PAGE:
The first study regarding the laws of motion was done by Galileo Galilei. Based on Galileo's experiments, all objects accelerate at the same rate regardless of their size and mass. Rene Descartes has also published some laws regarding the motion of objects in 1644. Later Sir Issac Newton expanded the works of both these scientists and formulated his laws of motion.


Acceleration and Velocity

Newton's second law of motion describes that, when a force is applied to an object, it produces acceleration in the object (i.e rate of change of velocity). For an object at rest, the applied force produces acceleration in the object and makes the object move in the direction of applied force.

For an object which is already in motion, the direction of the applied force matters to determine its state. If external force is applied in the direction in which the object is moving, the acceleration of the object increases. If external force is applied in the direction opposite to the motion of the object, the acceleration of the object decreases and finally comes to stop.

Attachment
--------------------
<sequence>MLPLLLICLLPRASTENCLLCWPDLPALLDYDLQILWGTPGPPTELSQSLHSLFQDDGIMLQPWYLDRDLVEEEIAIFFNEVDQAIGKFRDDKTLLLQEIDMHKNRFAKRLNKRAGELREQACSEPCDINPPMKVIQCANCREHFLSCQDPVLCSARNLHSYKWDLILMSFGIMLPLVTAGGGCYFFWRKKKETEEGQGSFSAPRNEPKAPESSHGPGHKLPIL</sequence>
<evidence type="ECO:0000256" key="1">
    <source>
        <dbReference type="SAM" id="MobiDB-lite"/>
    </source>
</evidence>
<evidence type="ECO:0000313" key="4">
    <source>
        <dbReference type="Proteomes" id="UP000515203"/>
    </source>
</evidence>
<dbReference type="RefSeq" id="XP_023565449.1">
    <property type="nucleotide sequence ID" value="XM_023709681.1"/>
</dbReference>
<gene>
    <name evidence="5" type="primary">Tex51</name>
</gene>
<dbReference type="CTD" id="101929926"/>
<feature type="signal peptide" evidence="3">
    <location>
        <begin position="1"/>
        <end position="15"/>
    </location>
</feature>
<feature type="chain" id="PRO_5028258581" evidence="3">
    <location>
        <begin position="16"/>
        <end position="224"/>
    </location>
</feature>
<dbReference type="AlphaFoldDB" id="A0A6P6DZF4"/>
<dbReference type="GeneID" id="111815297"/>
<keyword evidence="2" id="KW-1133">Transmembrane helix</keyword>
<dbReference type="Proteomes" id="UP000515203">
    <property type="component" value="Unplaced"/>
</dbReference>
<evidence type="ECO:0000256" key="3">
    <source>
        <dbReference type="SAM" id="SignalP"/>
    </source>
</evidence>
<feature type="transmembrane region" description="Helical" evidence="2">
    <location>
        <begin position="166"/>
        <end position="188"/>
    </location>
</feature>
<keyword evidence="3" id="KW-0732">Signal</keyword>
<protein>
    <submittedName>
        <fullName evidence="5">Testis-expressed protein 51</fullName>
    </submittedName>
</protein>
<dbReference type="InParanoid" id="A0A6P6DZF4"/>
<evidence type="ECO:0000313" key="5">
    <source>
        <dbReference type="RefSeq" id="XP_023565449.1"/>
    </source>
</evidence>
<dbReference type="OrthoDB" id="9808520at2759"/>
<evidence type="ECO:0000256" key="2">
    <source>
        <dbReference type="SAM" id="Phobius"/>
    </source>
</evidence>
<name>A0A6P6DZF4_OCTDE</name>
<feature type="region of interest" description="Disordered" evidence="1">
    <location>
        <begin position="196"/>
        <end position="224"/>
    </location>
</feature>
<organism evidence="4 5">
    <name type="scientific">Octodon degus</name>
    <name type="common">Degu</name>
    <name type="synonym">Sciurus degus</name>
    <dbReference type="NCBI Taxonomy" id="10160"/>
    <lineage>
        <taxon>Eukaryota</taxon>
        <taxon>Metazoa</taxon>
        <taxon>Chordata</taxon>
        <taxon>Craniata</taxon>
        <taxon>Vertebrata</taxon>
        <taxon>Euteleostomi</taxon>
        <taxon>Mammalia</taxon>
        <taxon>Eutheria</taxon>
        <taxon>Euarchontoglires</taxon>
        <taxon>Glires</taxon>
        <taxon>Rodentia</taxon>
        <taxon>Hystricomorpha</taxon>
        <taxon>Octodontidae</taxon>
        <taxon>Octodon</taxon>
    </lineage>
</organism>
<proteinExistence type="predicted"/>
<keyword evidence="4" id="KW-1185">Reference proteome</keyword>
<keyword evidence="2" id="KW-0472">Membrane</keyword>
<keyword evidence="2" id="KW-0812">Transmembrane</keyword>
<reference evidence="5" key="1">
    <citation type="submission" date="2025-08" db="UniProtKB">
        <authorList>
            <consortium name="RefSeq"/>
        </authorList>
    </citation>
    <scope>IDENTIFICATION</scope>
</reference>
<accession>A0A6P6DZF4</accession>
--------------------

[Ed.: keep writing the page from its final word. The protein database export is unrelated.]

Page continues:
Force and acceleration are vector quantities, i.e they have both magnitude and direction. Multiple forces can also act in a body at a time.

Hence,

∑F = ma

Where;

Σ = vector sum of all the forces acting on a body (net force).


Application of Newton’s Second Law of Motion

Some applications of Newton's second law of motion are mentioned below:

  1. Kicking a Ball

When we kick a ball we apply some force in it, and in a specific direction. The ball moves in this direction. If the applied force is more the distance covered by the ball will be more, and if the applied force is less the distance covered by the ball will be less.

  1. Pushing a Cart

Pushing an empty card is easy as compared to pushing a loaded cart; this is because if the mass of an object is more, a large amount of force will be needed to move it.

  1. Two People Walking

If two people of different masses work together, the one with the heavier mass will walk slower as compared to the one with the lighter mass. This is because more acceleration is produced by the lightweight person.